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Pakistan, US must work together to defeat terrorism, says Aizaz

Pakistan, US must work together to defeat terrorism, says Aizaz

Pakistan's army chief General Qamar Javed Bajwa spoke with US Central Command General Joseph Votel on the phone and said he feels "betrayed" after recent actions by the US to cut military aid.

For his part Bajwa told Votel that the "entire Pakistani nation felt betrayed" over the USA statements, but insisted Pakistan would continue to support peace efforts in the region despite being made a "scapegoat".

This gave rise to a growing choir of voices in Pakistan who are urging the government to suspend the US' transit rights through their territory en route to Afghanistan, effectively dealing a major blow to Trump's mini-surge there, while others have said that Islamabad should massively raise its transit fees instead in order to recoup its losses.

Trump accused Pakistan of doing nothing to assist in the US -led war effort in neighboring Afghanistan and of failing to crack down on militants that attack USA and Afghan forces across the border.

Votel also told Gen. Qamar Javed Bajwa that the USA was "not contemplating any unilateral action inside Pakistan", but seeking its cooperation to capture militants based on Pakistani soil who carry out attacks in Afghanistan, the Pakistani statement said.

The US aid suspension was announced days after Trump tweeted on January 1 that the United States had foolishly given Pakistan $33 billion in aid over 15 years and was rewarded with "nothing but lies & deceit, thinking of our leaders as fools".

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Trump has been less charitable towards Pakistan.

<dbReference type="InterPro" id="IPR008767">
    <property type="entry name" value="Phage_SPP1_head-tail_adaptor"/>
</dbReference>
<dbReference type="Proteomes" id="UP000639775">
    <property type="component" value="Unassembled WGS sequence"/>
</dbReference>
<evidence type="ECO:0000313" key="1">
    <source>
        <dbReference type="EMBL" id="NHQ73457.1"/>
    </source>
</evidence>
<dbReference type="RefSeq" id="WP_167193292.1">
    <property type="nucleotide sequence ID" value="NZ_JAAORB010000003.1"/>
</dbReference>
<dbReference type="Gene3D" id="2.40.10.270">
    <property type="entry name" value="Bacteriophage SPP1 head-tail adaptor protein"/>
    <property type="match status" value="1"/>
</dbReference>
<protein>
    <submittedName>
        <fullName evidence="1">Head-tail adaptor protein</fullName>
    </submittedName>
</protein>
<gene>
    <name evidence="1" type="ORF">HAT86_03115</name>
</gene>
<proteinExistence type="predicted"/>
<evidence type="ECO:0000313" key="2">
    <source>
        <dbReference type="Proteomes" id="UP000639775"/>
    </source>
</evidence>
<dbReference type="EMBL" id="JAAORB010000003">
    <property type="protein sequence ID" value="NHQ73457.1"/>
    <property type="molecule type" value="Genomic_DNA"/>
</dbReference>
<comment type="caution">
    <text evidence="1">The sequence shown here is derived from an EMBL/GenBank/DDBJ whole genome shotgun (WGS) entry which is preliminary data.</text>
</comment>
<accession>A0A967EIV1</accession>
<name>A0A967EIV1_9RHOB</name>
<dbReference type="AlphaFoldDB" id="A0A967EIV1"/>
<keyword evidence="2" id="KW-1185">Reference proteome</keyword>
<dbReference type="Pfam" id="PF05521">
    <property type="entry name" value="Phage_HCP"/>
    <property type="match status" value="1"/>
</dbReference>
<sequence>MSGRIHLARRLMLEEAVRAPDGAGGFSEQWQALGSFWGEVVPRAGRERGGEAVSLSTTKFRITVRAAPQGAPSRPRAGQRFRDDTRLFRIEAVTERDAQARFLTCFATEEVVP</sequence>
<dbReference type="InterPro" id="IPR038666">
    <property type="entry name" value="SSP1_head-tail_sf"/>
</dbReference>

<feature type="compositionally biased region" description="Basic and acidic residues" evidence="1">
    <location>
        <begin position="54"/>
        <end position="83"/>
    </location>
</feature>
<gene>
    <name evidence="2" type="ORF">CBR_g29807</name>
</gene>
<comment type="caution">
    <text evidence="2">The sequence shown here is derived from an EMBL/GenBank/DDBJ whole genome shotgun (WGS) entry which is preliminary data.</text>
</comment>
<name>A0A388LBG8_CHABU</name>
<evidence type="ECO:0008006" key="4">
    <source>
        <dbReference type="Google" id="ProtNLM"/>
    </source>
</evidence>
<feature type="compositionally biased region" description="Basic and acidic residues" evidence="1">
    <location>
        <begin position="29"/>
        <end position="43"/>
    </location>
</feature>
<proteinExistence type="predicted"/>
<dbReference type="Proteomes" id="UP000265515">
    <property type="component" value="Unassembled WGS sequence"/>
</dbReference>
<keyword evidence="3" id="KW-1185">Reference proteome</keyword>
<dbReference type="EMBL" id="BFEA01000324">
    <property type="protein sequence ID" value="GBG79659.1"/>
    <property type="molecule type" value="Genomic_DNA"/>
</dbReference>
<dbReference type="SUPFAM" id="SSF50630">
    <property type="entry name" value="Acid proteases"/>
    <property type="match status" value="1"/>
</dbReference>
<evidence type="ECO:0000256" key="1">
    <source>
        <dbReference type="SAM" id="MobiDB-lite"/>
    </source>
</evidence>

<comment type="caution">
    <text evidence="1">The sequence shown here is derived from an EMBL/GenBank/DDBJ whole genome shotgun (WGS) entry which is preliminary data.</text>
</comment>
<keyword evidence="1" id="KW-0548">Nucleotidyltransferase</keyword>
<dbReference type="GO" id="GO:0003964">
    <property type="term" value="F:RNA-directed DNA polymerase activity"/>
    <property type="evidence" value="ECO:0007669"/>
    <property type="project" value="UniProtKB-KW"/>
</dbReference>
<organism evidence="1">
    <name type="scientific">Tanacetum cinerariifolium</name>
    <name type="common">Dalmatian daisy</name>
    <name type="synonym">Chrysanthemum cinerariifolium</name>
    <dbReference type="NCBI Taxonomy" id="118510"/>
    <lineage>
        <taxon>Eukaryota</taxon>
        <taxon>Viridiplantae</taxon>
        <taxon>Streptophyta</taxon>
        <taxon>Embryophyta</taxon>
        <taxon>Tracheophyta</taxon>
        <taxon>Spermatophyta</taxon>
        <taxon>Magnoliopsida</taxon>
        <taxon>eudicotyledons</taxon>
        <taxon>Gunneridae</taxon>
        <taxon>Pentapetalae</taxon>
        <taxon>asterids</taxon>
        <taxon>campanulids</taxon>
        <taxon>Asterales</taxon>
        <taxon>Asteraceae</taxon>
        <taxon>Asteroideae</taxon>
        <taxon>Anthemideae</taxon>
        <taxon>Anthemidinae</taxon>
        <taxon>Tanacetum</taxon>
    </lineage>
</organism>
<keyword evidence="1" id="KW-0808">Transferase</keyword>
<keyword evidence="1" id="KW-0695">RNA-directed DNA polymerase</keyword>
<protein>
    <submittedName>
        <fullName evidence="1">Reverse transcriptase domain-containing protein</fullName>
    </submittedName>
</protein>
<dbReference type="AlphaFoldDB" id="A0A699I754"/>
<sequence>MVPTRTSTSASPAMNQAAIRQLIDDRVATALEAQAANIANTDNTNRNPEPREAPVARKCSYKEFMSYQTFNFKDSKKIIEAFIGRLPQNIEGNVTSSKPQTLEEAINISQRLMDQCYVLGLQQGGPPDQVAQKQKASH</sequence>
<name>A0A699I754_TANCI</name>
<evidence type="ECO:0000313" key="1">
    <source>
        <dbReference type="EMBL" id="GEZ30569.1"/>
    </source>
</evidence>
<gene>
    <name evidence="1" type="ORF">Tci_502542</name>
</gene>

Since the terrorist attacks of September 11, 2001, Pakistan has assisted the USA in its fight in the war on terrorism, providing the North Atlantic Treaty Organization (NATO) with supply routes into landlocked Afghanistan after the U.S. invasion, Bloomberg reports.

The US military's Central Command did not comment on the content of their conversation. Bajwa assured Votel that Pakistan would continue to follow through with its counter-terrorism plans without United States financial support, according to AP.

Spokesman Colonel John Thomas said Centcom is in "continuous communication" with the Pakistan military, including recurring conversations between Votel and Bajwa.

In 2016, a United States drone killed the then-leader of the Taliban, Mullah Akhtar Mansour, in the southwestern province of Baluchistan, prompting protests from Islamabad of a violation of sovereignty. Also in question is nearly $1 billion of US military equipment that has allowed Pakistan access to advanced military technology. So far, Pakistan has not done so.

Pakistan was initially fearful that Trump would launch a strike in Pakistan - similar to the secret 2011 raid that captured Osama bin Laden outside Islamabad - and put its forces on alert the day the aid suspension was announced.